The UK replacement for EU funding for local growth must by driven by councils.
The trade deal struck with the EU at the end of 2020 has provided some certainty for councils, albeit a number of issues have still to be tackled following the end of the transition period on 31 December.
From 1 January, the deal immediately allowed continued tariff-free trade with the EU and repatriation of public policy – everything from environmental, waste, and climate rules, though to public procurement and state aid.
The new trading arrangements have begun at a time when councils face multiple pressures over the winter months and arising from the COVID-19 pandemic.
In its work with government, the LGA’s all-party EU Exit Taskforce has continually stated that councils’ capacity to undertake additional new work during this unprecedented period is severely limited.
While there is tariff-free trade, EU exit does mean some new paperwork and controls at ports, placing new responsibilities on councils’ regulatory services staff, especially at ports of entry – many of whom are also playing key roles in tackling COVID-19 and protecting our communities.
These members of staff are at the frontline of our work on the pandemic and they also continue to deliver important statutory services such as food hygiene and trading standards.
They also need to further prepare for the physical checks of goods at ports that will be introduced in April and July, and to help businesses with new export certificates.
There are already skills shortages in these professions and councils are reporting severe difficulties in recruiting new staff.
In order to address some of the skill shortages in the longer term, the LGA has worked closely with government to set up the Environmental Health Together initiative (see www.local.gov.uk/EHTogether-candidate-information-pack). This provides a mechanism for councils to recruit qualified environmental health staff.
The LGA’s EU Exit Taskforce is also pursuing with ministers some of the longer-term issues and opportunities resulting from leaving the EU; the key one being the UK Shared Prosperity Fund (UKSPF), which will replace EU funding for local growth.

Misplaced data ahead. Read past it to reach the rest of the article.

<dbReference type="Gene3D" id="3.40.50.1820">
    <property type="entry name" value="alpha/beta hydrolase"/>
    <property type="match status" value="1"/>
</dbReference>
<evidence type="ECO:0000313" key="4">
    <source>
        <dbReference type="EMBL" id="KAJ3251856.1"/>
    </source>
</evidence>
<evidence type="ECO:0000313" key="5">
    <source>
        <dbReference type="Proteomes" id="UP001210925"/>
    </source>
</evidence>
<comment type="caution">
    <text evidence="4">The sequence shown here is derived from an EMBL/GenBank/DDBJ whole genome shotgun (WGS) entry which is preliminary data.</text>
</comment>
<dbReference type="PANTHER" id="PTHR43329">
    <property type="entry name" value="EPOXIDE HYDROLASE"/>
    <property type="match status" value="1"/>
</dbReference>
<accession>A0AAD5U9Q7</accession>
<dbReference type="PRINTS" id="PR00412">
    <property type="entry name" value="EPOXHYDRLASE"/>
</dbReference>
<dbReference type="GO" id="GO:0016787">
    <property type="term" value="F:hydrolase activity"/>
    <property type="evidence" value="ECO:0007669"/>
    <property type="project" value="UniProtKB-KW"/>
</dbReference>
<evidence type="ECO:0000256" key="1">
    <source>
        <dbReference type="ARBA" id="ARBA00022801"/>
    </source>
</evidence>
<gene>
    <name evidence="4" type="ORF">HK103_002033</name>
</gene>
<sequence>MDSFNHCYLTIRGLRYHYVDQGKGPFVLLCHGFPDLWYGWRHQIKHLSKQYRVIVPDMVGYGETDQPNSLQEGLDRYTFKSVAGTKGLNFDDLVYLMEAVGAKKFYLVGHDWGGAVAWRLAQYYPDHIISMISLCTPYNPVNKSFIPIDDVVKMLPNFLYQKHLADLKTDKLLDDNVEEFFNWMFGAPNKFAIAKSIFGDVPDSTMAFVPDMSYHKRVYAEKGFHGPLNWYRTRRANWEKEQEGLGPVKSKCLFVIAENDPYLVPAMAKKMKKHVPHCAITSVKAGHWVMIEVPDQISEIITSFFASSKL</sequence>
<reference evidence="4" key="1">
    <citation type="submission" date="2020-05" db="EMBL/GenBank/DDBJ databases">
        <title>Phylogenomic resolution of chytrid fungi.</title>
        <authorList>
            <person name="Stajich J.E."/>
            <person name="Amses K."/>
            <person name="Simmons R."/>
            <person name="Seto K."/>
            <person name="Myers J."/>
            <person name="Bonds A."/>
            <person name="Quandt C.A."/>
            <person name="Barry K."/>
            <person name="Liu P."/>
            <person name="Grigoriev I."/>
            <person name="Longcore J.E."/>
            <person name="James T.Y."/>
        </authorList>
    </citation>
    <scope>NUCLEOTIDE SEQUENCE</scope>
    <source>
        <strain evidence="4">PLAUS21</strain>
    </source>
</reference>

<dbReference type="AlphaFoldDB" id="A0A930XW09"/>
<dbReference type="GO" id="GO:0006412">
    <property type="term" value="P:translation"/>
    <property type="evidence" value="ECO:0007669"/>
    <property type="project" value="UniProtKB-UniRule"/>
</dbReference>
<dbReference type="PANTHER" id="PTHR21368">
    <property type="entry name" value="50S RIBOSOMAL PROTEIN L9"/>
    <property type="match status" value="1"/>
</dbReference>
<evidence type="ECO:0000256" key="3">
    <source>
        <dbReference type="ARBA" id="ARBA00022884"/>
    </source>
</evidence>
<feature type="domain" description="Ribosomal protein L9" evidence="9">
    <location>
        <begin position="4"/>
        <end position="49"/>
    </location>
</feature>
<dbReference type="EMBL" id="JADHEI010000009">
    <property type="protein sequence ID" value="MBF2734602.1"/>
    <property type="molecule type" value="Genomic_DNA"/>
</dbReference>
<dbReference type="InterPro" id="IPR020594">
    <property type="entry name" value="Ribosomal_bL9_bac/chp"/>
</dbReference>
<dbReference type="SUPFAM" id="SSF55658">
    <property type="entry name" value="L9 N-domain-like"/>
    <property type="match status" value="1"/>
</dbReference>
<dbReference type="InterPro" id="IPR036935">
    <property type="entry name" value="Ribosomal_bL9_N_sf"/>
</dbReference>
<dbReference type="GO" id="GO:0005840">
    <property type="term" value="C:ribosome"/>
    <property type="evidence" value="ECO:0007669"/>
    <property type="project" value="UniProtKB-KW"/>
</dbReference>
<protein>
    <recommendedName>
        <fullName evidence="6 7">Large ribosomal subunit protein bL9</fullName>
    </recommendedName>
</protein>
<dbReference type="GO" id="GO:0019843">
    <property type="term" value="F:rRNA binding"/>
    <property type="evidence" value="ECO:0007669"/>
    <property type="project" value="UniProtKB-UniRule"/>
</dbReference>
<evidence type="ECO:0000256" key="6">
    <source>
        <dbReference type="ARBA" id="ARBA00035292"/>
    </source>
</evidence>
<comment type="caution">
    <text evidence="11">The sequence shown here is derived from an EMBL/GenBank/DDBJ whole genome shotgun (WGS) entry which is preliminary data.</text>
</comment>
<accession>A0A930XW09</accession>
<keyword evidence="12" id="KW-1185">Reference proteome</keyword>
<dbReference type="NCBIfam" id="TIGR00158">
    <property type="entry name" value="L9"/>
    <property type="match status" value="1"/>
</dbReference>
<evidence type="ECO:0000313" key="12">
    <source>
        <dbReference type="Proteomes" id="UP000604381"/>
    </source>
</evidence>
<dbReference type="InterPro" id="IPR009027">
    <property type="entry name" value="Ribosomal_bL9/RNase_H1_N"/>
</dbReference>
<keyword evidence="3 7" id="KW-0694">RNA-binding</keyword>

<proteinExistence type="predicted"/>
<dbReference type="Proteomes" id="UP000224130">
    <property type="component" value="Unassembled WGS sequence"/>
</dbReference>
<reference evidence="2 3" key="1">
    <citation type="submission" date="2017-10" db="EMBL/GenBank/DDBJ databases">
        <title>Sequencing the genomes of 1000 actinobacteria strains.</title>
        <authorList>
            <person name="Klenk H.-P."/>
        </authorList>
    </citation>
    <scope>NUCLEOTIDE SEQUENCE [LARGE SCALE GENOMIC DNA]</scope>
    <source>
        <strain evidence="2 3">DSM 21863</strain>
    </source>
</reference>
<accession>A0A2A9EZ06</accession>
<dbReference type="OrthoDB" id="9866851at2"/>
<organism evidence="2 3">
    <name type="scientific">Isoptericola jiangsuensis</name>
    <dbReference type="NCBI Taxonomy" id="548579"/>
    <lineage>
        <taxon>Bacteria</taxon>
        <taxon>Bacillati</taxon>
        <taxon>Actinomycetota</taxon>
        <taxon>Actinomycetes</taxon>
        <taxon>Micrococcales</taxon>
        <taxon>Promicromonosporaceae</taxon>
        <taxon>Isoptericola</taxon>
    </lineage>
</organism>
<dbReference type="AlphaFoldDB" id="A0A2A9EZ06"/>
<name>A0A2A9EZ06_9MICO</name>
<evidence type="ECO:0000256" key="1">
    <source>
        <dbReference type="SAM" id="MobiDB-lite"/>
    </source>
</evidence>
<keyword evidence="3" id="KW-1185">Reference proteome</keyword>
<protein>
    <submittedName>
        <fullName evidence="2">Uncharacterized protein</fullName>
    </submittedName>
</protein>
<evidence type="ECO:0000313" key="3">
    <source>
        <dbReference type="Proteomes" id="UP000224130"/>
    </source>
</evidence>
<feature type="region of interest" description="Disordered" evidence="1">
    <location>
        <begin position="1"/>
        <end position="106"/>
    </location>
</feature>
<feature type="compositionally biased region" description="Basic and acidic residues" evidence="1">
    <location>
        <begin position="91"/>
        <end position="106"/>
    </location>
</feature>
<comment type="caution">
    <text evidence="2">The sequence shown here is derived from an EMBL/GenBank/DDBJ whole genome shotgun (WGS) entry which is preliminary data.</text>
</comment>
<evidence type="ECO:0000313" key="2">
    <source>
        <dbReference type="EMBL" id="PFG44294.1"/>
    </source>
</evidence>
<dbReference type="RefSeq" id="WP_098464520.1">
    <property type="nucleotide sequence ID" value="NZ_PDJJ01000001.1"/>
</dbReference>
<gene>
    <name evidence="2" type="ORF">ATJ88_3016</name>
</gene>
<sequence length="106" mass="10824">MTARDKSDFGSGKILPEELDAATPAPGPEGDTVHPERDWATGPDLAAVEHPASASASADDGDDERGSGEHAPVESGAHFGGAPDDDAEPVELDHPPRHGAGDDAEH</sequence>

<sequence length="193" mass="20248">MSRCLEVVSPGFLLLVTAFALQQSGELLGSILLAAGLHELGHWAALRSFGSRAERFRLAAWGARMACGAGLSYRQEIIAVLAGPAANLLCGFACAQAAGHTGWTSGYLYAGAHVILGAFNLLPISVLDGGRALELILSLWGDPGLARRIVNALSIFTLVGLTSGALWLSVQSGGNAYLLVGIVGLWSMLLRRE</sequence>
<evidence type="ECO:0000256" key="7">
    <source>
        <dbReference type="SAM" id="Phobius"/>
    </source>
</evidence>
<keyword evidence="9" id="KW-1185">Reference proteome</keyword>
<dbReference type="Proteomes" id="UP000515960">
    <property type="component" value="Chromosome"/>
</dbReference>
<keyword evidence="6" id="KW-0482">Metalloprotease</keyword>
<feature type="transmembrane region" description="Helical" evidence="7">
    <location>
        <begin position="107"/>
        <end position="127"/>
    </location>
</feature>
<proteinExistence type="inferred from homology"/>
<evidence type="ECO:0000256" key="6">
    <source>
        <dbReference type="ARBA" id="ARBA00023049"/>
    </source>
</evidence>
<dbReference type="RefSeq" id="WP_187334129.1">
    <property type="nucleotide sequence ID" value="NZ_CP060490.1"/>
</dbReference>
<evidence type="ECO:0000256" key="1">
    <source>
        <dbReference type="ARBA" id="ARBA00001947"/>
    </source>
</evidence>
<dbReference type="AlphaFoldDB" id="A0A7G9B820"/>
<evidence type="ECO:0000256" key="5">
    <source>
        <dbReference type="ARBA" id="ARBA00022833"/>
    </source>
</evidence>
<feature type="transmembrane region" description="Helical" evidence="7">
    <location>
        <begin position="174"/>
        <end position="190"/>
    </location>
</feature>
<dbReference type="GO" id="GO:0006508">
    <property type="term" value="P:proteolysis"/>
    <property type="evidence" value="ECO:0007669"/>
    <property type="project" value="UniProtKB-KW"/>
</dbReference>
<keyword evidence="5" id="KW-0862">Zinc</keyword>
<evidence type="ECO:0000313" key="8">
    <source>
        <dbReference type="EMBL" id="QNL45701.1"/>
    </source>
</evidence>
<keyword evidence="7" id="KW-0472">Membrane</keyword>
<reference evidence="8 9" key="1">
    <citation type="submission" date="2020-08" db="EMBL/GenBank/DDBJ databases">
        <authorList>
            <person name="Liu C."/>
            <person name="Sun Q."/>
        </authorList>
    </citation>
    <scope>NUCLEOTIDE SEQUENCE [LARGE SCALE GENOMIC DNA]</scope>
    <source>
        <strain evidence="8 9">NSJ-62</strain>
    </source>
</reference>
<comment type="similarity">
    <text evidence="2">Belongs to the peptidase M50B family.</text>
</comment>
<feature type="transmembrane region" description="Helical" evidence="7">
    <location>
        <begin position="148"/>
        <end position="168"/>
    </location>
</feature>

The Government will be launching pilot initiatives for 2021/22 with a budget of £220 million, and then will introduce the UKSPF nationally the following year.
Communities Secretary Robert Jenrick MP has indicated local councils will be placed at the heart of the delivery of the UKSPF, something we have long been calling for.
Councils are best placed to bring together different organisations to help create jobs, support small and medium enterprises, deliver skills training, and invest in critical local infrastructure.
We look forward to working with the government to ensure the UKSPF is delivered on time and fully replaces previous European funding.
We have also proposed an LGA member-led taskforce to help co-design the fund with ministers.
The EU Exit Taskforce continues to raise other EU exit issues on your behalf. These range from the implications of the UK’s immigration policy for the social care workforce, to ensuring councils have a say in the design of new laws affecting them as previously ensured via the EU Committee of the Regions.
We are also contributing to the design of new public policies, including procurement and state aid, which are being developed following the end of transition.
The LGA will continue to monitor closely how local areas adapt to the trade agreement and the new relationship with the EU.
If you have any comments or concerns about the immediate impact of this new relationship, or if you would like to share any good practice, please get in touch via EUtransition@local.gov.uk.